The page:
The mother of Dwayne Dail's son will get only a small cut, if any, of the $360,000 the state owes him for 18 years of wrongful imprisonment, a judge ruled late Thursday.
Wayne County District Court Judge David B. Brantley will decide at a later hearing just how much Lorraine Michaels, Dail's former girlfriend, can collect for back child support, said Dail's attorney, Shelby Benton.
Michaels filed a lawsuit in October, saying she wanted some of the $360,000 Dail is due from the state for his wrongful imprisonment. Michaels said she is owed the money as back pay for raising their son, Chris, by herself.
Brantley ordered Thursday that she can only collect for the past three years, not the full 18, Benton said. At a future hearing, Michaels will have to prove her full expenses in order to collect anything. At most, Dail would have to fork over $11,000, Benton said, though Benton will argue that Dail owes nothing because he had no income while in prison.
Michaels' attorney, Sarah Heekin, could not be reached for comment Thursday.
Dail and Michaels lived together in the fall of 1987 when a 12-year-old girl pointed to Dail and said he was the stranger who had broken into her room and raped her. The two were still a couple in March 1989 when Dail stood trial on the rape charges.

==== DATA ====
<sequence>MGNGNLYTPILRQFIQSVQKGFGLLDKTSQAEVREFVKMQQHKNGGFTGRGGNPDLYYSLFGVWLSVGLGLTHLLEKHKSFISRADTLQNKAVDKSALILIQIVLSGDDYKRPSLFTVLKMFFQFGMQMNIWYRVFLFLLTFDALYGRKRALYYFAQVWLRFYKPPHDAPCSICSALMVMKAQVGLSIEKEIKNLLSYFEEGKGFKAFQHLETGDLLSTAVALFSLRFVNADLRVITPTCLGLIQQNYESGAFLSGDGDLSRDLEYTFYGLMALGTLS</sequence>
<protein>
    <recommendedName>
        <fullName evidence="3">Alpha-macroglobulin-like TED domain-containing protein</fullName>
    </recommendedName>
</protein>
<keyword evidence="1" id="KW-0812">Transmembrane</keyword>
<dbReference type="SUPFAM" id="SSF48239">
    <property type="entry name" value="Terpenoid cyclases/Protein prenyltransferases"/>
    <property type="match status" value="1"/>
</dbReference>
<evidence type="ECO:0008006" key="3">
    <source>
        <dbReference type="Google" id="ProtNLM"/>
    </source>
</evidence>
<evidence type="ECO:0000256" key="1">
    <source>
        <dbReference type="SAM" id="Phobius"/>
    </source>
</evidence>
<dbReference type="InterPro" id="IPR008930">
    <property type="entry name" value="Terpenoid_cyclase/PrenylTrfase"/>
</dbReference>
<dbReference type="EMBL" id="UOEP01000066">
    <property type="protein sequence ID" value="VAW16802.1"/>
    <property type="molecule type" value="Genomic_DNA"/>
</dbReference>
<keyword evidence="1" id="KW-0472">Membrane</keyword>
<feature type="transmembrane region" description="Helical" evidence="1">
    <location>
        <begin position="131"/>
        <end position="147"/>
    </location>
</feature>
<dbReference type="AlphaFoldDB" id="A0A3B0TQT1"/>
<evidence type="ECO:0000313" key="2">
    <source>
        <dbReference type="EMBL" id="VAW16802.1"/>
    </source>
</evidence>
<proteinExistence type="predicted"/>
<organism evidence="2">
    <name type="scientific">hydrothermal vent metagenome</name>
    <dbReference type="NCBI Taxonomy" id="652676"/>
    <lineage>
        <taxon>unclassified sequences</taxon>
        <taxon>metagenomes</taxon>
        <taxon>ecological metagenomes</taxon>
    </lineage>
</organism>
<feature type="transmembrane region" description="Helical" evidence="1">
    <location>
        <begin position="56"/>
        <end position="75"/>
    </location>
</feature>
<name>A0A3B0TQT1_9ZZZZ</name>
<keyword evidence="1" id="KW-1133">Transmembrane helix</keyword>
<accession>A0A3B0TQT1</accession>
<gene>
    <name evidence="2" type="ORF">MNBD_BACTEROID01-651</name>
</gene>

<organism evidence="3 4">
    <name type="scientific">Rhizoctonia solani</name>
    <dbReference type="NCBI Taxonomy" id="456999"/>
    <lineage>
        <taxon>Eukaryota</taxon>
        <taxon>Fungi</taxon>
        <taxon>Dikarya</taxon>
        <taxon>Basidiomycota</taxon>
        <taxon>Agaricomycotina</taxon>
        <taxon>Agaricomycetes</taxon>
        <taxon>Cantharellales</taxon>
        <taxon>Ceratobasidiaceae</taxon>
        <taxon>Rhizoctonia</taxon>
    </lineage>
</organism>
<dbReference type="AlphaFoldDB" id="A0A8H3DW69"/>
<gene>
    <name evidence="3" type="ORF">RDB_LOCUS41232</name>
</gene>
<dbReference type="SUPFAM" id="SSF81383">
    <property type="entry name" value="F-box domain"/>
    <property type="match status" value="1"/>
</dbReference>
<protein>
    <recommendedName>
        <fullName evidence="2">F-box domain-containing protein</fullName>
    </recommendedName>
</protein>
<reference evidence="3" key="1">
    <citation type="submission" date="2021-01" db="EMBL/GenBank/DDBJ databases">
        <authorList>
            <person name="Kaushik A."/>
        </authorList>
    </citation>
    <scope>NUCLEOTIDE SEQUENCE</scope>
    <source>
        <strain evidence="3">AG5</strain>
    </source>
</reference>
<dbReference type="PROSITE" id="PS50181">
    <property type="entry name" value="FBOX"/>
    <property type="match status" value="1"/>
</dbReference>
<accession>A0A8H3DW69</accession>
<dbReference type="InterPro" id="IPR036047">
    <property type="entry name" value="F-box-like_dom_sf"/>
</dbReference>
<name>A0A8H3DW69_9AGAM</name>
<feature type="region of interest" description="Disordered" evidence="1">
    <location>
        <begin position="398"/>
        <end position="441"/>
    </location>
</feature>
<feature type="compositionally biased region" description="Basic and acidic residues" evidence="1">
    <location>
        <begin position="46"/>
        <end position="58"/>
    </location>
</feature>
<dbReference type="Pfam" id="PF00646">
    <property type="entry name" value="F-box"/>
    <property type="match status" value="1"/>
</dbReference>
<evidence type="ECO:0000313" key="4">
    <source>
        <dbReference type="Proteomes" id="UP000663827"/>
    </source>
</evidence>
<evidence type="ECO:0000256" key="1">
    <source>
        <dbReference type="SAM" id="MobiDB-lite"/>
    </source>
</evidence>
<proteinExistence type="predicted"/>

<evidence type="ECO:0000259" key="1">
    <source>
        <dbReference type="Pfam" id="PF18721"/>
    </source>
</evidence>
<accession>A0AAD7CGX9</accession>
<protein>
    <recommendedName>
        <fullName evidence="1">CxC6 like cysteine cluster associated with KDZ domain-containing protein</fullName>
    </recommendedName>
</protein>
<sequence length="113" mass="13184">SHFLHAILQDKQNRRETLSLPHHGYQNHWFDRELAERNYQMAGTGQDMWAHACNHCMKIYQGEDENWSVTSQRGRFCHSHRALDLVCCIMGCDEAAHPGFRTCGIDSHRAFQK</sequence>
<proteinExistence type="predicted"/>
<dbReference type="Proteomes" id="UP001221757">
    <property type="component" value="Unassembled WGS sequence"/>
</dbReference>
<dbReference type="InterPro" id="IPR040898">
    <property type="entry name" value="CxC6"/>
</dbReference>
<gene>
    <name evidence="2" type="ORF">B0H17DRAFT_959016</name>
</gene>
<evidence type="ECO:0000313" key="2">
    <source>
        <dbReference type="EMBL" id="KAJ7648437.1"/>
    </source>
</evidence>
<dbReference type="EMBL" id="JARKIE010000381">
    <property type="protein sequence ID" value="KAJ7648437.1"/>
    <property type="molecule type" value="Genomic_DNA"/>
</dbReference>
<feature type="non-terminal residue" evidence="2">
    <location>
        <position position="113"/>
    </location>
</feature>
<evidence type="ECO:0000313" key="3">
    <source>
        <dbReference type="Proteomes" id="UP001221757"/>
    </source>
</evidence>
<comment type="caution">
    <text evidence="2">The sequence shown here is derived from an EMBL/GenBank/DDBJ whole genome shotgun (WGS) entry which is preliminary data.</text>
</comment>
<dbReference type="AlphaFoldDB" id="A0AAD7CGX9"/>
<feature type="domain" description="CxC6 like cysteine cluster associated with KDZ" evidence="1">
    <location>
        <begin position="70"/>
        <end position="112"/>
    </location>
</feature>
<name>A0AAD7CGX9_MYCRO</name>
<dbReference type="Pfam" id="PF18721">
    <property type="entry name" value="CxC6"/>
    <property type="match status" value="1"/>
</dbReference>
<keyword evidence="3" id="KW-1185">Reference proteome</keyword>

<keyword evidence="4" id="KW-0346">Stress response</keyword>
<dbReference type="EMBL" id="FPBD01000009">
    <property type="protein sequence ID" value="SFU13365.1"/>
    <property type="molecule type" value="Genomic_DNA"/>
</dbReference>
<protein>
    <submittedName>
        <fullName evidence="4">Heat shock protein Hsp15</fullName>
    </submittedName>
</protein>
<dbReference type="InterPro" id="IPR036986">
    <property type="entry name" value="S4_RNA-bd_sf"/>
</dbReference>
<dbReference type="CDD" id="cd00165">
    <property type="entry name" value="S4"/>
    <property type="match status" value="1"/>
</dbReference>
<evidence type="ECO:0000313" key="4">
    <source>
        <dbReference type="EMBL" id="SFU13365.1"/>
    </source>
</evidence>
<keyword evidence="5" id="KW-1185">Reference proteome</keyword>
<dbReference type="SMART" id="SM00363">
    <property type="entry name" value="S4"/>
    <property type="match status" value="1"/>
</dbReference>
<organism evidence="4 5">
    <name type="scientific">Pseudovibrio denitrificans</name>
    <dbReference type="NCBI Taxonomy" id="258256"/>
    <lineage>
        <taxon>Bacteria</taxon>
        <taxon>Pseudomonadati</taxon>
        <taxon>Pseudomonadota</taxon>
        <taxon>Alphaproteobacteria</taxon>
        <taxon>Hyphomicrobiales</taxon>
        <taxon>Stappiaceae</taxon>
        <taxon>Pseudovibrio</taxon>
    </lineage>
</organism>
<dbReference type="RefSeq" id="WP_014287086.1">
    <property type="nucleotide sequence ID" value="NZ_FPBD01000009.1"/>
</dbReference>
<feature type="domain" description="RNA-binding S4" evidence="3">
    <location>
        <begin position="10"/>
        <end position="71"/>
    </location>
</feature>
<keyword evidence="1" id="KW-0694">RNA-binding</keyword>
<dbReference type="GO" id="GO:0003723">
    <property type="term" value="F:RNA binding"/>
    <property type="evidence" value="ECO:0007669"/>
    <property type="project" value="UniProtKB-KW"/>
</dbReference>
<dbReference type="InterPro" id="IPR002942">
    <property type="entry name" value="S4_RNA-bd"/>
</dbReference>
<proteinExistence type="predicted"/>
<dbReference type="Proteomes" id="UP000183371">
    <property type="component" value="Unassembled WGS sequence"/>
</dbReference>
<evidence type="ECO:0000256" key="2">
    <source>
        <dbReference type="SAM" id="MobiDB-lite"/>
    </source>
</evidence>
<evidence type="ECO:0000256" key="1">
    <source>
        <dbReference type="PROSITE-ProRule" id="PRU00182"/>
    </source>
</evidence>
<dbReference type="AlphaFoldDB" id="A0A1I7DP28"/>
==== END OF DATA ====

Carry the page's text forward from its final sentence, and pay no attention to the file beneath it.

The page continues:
Unknown to everyone, Michaels was newly pregnant with Chris.
A judge ordered Dail to prison for life, and Michaels raised Chris alone. The relationship between her and Dail soured over the years, although Dail kept in touch with Chris through letters and sporadic prison visits.
Dail was set free in August after a DNA test performed on a forgotten piece of evidence proved he was innocent.
The father and son reunited this fall, a few weeks shy of Chris' 18th birthday. Chris moved to south Florida to live with his father; the two now bunk in a modest home that three generations of Dails share.
The lawsuit has infuriated Dail.
"I just wish she'd have done it in a way that we could have remained civil with each other," Dail said Thursday night. "If she'd have simply asked, I'd have given her much more."
Chris won't pick sides and refuses to testify in the case.
'A meager amount'
Dail said the state's check is a meager amount, and he worries it won't be enough to help him get established after losing half his life in prison. He intends to buy a house, pay off a car loan and send himself and his son to college.
The lawsuit has brought to center stage a quarrel between two young lovers forced apart by a jury's mistake. It has also tested a law not built to answer the questions these odd circumstances posed.
The judge's decision will pivot on what to consider the $360,000 the state owes Dail -- $20,000 for each year mistakenly spent in prison. The state calls the money "compensation." Heekin argued last month that it should be considered salary; the courts could order payment of salary to a separated parent.
Dail's attorney argued that the money is akin to a civil payment for pain and suffering, not salary. Brantley must determine at a hearing likely set in the spring how to classify the money, Benton said.
Dail and Chris are visiting family in New Jersey this week. They have been sightseeing in Philadelphia and will travel to North Carolina next week.
Chris is spending Christmas with his mother.